Jul 19 08:00 AM PDT  09:00 AM PDT The Competition Continues  Game of Timers is a teambased competition based on solving GMAT questions to win epic prizes! Starting July 1st, compete to win prep materials while studying for GMAT! Registration is Open! Ends July 26th Jul 20 07:00 AM PDT  09:00 AM PDT Attend this webinar and master GMAT SC in 10 days by learning how meaning and logic can help you tackle 700+ level SC questions with ease. Jul 21 07:00 AM PDT  09:00 AM PDT Attend this webinar to learn a structured approach to solve 700+ Number Properties question in less than 2 minutes
Author 
Message 
TAGS:

Hide Tags

Retired Moderator
Status: 2000 posts! I don't know whether I should feel great or sad about it! LOL
Joined: 04 Oct 2009
Posts: 1070
Location: Peru
Schools: Harvard, Stanford, Wharton, MIT & HKS (Government)
WE 1: Economic research
WE 2: Banking
WE 3: Government: Foreign Trade and SMEs

A certain board game has a row of squares numbered 1 to 100.
[#permalink]
Show Tags
29 Feb 2012, 11:58
Question Stats:
51% (01:47) correct 49% (01:59) wrong based on 133 sessions
HideShow timer Statistics
A certain board game has a row of squares numbered 1 to 100. If a game piece is placed on a random square and then moved 7 consecutive spaces in a random direction, what is the probability the piece ends no more than 7 spaces from the square numbered 49? (A) 7% (B) 8% (C) 14% (D) 15% (E) 28% Enjoy! Source: http://www.gmathacks.com
Official Answer and Stats are available only to registered users. Register/ Login.
_________________
"Life’s battle doesn’t always go to stronger or faster men; but sooner or later the man who wins is the one who thinks he can."My Integrated Reasoning Logbook / Diary: http://gmatclub.com/forum/myirlogbookdiary133264.html GMAT Club Premium Membership  big benefits and savings



Math Expert
Joined: 02 Sep 2009
Posts: 56251

Re: A certain board game has a row of squares numbered 1 to 100.
[#permalink]
Show Tags
29 Feb 2012, 12:12
metallicafan wrote: A certain board game has a row of squares numbered 1 to 100. If a game piece is placed on a random square and then moved 7 consecutive spaces in a random direction, what is the probability the piece ends no more than 7 spaces from the square numbered 49? (A) 7% (B) 8% (C) 14% (D) 15% (E) 28% Enjoy! Source: http://www.gmathacks.comNo more than 7 spaces from 49 means in the range from 497=42 to 49+7=56, inclusive. Total numbers in this range 5642+1=15, the probability favorable/total=15/100=0.15. Answer: D.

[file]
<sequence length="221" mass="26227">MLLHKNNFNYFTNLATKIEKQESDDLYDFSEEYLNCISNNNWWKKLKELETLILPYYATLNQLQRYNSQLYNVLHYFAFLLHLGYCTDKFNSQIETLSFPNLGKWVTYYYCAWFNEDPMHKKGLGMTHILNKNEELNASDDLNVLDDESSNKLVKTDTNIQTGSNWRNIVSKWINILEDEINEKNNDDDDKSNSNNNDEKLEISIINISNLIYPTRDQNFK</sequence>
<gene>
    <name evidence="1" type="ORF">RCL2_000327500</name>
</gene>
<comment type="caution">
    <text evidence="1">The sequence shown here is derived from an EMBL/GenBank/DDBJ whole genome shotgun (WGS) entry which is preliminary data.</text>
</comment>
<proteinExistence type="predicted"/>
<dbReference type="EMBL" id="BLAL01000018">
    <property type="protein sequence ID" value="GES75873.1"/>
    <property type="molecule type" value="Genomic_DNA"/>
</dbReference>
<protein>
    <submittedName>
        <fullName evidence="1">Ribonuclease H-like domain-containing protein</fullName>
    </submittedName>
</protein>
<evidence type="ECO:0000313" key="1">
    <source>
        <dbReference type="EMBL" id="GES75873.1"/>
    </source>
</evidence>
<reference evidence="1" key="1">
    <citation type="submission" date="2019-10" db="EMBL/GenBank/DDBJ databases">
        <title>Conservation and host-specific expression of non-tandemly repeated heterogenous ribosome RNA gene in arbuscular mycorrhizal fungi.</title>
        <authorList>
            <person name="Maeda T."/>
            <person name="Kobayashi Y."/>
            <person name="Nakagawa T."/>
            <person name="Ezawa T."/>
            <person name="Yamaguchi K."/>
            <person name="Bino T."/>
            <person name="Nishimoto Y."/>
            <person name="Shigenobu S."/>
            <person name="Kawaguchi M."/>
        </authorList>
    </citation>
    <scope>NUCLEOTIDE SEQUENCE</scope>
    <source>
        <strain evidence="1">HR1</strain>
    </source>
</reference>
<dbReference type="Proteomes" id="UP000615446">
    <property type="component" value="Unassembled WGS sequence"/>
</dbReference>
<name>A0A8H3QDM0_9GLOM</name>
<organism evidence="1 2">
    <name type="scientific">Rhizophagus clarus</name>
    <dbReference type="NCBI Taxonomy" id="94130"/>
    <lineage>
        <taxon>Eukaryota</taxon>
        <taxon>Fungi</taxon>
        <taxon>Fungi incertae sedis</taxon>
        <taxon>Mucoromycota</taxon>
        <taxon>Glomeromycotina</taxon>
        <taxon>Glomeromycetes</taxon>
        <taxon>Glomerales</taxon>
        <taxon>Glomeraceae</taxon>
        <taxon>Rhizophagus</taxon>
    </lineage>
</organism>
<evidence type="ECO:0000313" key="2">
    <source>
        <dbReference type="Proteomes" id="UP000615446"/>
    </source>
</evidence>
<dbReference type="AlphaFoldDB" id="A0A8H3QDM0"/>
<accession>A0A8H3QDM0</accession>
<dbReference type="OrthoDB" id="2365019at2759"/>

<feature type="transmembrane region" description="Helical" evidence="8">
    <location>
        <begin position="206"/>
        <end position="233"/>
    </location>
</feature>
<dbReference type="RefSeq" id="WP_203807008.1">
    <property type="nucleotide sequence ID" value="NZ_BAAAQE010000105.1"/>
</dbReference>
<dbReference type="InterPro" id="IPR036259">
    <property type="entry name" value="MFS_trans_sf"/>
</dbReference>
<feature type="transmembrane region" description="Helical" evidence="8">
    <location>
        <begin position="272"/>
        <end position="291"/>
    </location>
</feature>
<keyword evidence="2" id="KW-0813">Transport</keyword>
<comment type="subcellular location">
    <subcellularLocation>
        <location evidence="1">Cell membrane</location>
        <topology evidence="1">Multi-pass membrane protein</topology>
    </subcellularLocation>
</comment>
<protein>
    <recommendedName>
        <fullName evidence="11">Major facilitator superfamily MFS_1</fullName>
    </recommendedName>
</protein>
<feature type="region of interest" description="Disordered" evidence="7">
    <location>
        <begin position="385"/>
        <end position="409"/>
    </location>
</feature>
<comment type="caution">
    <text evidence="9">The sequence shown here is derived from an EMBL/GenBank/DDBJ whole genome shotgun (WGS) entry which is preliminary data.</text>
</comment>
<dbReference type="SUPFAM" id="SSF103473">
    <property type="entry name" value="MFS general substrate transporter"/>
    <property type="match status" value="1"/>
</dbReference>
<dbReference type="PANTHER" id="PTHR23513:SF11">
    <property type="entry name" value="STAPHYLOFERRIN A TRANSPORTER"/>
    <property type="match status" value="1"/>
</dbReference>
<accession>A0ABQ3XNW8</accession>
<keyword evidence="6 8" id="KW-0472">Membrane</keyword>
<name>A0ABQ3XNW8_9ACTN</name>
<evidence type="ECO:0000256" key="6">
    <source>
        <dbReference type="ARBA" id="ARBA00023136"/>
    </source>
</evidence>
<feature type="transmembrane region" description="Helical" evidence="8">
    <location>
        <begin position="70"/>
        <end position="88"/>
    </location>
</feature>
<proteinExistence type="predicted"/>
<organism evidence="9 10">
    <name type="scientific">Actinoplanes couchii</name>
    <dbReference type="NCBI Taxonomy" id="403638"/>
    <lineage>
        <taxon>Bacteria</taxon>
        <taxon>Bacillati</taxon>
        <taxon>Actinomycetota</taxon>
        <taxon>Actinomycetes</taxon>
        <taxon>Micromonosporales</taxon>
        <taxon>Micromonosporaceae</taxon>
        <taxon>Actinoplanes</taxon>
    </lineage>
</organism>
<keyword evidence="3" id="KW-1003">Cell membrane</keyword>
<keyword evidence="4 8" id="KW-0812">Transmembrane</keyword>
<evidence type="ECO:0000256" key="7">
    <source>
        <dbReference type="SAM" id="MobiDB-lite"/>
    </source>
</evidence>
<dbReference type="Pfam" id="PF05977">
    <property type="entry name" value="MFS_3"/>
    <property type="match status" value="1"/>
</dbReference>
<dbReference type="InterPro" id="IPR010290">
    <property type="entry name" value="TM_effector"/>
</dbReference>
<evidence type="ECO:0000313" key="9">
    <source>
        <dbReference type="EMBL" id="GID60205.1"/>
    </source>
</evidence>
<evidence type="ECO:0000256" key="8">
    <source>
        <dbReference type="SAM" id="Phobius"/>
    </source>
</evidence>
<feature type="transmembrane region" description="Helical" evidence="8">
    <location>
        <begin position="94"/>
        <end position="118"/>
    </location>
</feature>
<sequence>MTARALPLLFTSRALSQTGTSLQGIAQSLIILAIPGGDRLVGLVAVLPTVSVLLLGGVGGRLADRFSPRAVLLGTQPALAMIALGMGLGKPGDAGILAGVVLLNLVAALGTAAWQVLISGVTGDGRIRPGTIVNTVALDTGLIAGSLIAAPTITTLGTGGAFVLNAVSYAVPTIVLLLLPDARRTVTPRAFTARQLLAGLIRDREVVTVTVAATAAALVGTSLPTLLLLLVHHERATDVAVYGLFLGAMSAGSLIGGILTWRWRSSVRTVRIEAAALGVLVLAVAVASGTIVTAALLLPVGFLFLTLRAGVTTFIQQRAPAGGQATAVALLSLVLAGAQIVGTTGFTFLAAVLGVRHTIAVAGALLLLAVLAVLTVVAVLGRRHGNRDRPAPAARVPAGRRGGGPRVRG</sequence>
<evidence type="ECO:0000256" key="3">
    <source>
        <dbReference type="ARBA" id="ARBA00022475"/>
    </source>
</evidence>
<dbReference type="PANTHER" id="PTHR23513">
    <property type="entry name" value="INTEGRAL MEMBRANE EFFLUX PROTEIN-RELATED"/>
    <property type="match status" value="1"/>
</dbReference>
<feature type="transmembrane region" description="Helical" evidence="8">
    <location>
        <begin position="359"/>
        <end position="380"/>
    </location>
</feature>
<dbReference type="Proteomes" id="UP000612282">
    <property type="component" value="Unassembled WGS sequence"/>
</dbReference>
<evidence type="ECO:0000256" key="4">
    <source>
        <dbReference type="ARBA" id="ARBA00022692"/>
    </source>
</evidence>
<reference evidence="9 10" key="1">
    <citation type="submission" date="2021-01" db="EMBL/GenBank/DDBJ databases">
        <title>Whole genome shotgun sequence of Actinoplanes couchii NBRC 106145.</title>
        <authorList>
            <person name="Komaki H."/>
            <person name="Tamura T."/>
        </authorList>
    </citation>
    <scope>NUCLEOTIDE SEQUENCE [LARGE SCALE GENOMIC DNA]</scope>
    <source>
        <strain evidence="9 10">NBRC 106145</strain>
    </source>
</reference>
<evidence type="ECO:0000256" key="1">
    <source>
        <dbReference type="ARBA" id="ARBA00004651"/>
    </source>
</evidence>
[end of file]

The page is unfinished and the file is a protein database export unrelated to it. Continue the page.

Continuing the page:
_________________



Manager
Joined: 22 Feb 2012
Posts: 85
GMAT 1: 740 Q49 V42 GMAT 2: 670 Q42 V40
GPA: 3.47
WE: Corporate Finance (Aerospace and Defense)

Re: A certain board game has a row of squares numbered 1 to 100.
[#permalink]
Show Tags
29 Feb 2012, 12:15
Quote: If a game piece is placed on a random square and then moved 7 consecutive spaces in a random direction Bunuel  thanks for the response  is the quote above just to distract you from the solution or was it needed? I read this and thought it was much more complex than 600700 level...



Math Expert
Joined: 02 Sep 2009
Posts: 56251

Re: A certain board game has a row of squares numbered 1 to 100.
[#permalink]
Show Tags
29 Feb 2012, 12:18
AbeinOhio wrote: Quote: If a game piece is placed on a random square and then moved 7 consecutive spaces in a random direction Bunuel  thanks for the response  is the quote above just to distract you from the solution or was it needed? I read this and thought it was much more complex than 600700 level... Yes, "a game piece is placed on a random square and then moved 7 consecutive spaces in a random direction" just means that a game piece is placed on a random square.
_________________



Retired Moderator
Status: 2000 posts! I don't know whether I should feel great or sad about it! LOL
Joined: 04 Oct 2009
Posts: 1070
Location: Peru
Schools: Harvard, Stanford, Wharton, MIT & HKS (Government)
WE 1: Economic research
WE 2: Banking
WE 3: Government: Foreign Trade and SMEs

Re: A certain board game has a row of squares numbered 1 to 100.
[#permalink]
Show Tags
01 Mar 2012, 07:04
Bunuel, I have a doubt: The piece must end in the range 4256, right? Also, the question says that the game piece is placed on a random square and then moved 7 consecutive spaces in a random direction. So, if we wanted that the piece be placed in square #42, for instance, there are two possible squares in which the piece could be originally placed: 35 and 49. If it is placed in #35 we have to move the piece to the right, and if it is placed in #49, we have to move the piece to the left. So, there are two possibilities to obtain the desired result. This happens with every square in the range 4256. However, if we wanted that the piece be placed in square #1, there are not two possibilities. The only square in which the piece can be originally placed is #8 (then we move it 7 squares to the left). Based on this reasoning, the probability could not be \(\frac{15}{100}\) because there are numbers that have more succesful outcomes than others as I have shown. I think that I am overanalyzing the problem, but I cannot solve that doubt. Thanks!
_________________
"Life’s battle doesn’t always go to stronger or faster men; but sooner or later the man who wins is the one who thinks he can."My Integrated Reasoning Logbook / Diary: http://gmatclub.com/forum/myirlogbookdiary133264.html GMAT Club Premium Membership  big benefits and savings



Math Expert
Joined: 02 Sep 2009
Posts: 56251

Re: A certain board game has a row of squares numbered 1 to 100.
[#permalink]
Show Tags
01 Mar 2012, 07:08
metallicafan wrote: Bunuel, I have a doubt: The piece must end in the range 4256, right? Also, the question says that the game piece is placed on a random square and then moved 7 consecutive spaces in a random direction.